The United States welcomes this opportunity to discuss the pressing issues facing children around the world today. Although many gains have been achieved, it is unacceptable that children still live in fear of violence, abuse, exploitation and neglect. The United States is proud of its record in promoting the welfare of children domestically and internationally, and will to continue to work closely with the international community to further strengthen the protection of children.
The United States has an extensive network of federal, state, and local programs that protect children’s rights on a variety of issues such as child pornography, commercial sexual exploitation of children, forced child labor, access to health care, foster care, and education. For example, President Obama signed into law the Children’s Health Insurance Program Reauthorization Act of 2009, which provides substantial new resources to states and territories to strengthen their existing programs and extend coverage to an estimated 11 million children, 4 million who were previously uninsured.
We appreciate the focus of this year’s resolution on early childhood development. President Obama is committed to providing the support that our youngest children need to prepare to succeed later in school and beyond. To that end, the American Recovery and Reinvestment Act included $5 billion for early learning programs, including Head Start, Early Head Start, child care, and programs for infants, toddlers, and preschoolers with disabilities.
We are also committed to ensuring that the protection of the rights of children is fully integrated into American foreign policy. The United States views UNICEF as our key partner in our global efforts to protect children and fully supports its initiatives to improve children’s health care, education, protection from violence and exploitation, and advocacy on behalf of their rights. We particularly appreciate UNICEF’s actions on behalf of children in emergency situations, its efforts to eradicate polio, and its work toward achieving the Millennium Development Goals related to basic universal primary education and the elimination of gender disparity in education. As an expression of our support, the United States is proud to be the largest donor to UNICEF.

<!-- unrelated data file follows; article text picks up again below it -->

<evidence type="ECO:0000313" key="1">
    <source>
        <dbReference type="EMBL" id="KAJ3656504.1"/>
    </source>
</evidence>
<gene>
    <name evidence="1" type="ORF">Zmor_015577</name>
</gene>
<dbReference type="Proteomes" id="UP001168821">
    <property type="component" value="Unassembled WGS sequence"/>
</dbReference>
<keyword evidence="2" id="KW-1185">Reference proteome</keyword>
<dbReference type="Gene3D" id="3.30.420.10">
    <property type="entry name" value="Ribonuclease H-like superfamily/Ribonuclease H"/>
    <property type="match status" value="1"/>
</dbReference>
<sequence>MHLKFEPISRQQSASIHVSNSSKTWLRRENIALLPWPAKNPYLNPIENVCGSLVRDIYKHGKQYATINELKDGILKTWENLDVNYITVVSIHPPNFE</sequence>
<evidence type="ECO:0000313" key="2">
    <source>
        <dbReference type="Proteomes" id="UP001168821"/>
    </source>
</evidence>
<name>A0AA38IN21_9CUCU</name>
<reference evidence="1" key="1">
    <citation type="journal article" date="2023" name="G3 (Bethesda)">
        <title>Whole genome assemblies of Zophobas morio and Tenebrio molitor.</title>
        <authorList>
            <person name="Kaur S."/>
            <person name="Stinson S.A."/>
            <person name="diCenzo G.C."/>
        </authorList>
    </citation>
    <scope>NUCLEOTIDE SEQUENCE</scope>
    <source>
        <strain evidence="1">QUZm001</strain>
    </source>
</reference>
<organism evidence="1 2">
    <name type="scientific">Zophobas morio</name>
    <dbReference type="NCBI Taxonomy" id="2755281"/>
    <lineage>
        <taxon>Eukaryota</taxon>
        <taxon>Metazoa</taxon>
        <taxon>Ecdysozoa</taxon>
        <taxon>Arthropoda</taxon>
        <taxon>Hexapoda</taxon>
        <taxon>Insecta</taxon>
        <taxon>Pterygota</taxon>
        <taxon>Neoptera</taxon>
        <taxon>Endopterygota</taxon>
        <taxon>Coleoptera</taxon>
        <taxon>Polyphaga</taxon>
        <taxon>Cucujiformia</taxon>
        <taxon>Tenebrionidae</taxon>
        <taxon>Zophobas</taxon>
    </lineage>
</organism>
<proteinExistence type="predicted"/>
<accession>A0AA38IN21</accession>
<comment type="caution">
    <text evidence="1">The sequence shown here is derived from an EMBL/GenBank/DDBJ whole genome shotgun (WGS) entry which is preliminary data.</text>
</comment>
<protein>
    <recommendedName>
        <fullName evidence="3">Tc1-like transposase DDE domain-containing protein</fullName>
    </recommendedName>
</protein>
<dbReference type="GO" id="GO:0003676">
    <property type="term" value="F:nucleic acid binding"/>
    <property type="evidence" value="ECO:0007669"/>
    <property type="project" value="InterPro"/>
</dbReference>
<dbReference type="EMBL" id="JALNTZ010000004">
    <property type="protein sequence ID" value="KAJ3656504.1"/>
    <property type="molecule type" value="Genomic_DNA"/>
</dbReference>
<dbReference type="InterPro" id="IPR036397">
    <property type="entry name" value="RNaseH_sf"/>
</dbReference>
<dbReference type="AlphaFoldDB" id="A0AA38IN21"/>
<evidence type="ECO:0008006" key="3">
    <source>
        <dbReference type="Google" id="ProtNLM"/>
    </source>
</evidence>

Last year, the U.S. government contributed $130 million to UNICEF’s core funding and an additional $170 million in non-core funding, including large contributions to emergency appeals and to support worldwide immunization efforts.
The United States is committed to providing equal educational opportunities to all children, regardless of their individual circumstances, race, national origin, ethnicity, gender, or disability. Consistent with this commitment, the federal government uses educational programs to ensure that federal dollars assist underserved students and develop strategies that will help such students succeed. The federal government has also taken steps to ensure that students with disabilities have access to technology, and to provide low-income students and students of color with increased access to early learning and college. The Individuals with Disabilities Education Act (IDEA) requires public schools to make available to all eligible children with disabilities a free appropriate public education in the least restrictive environment appropriate to their individual needs.
We look forward to working with the international community to further strengthen our collective efforts to improve the welfare and well-being of children around the world.
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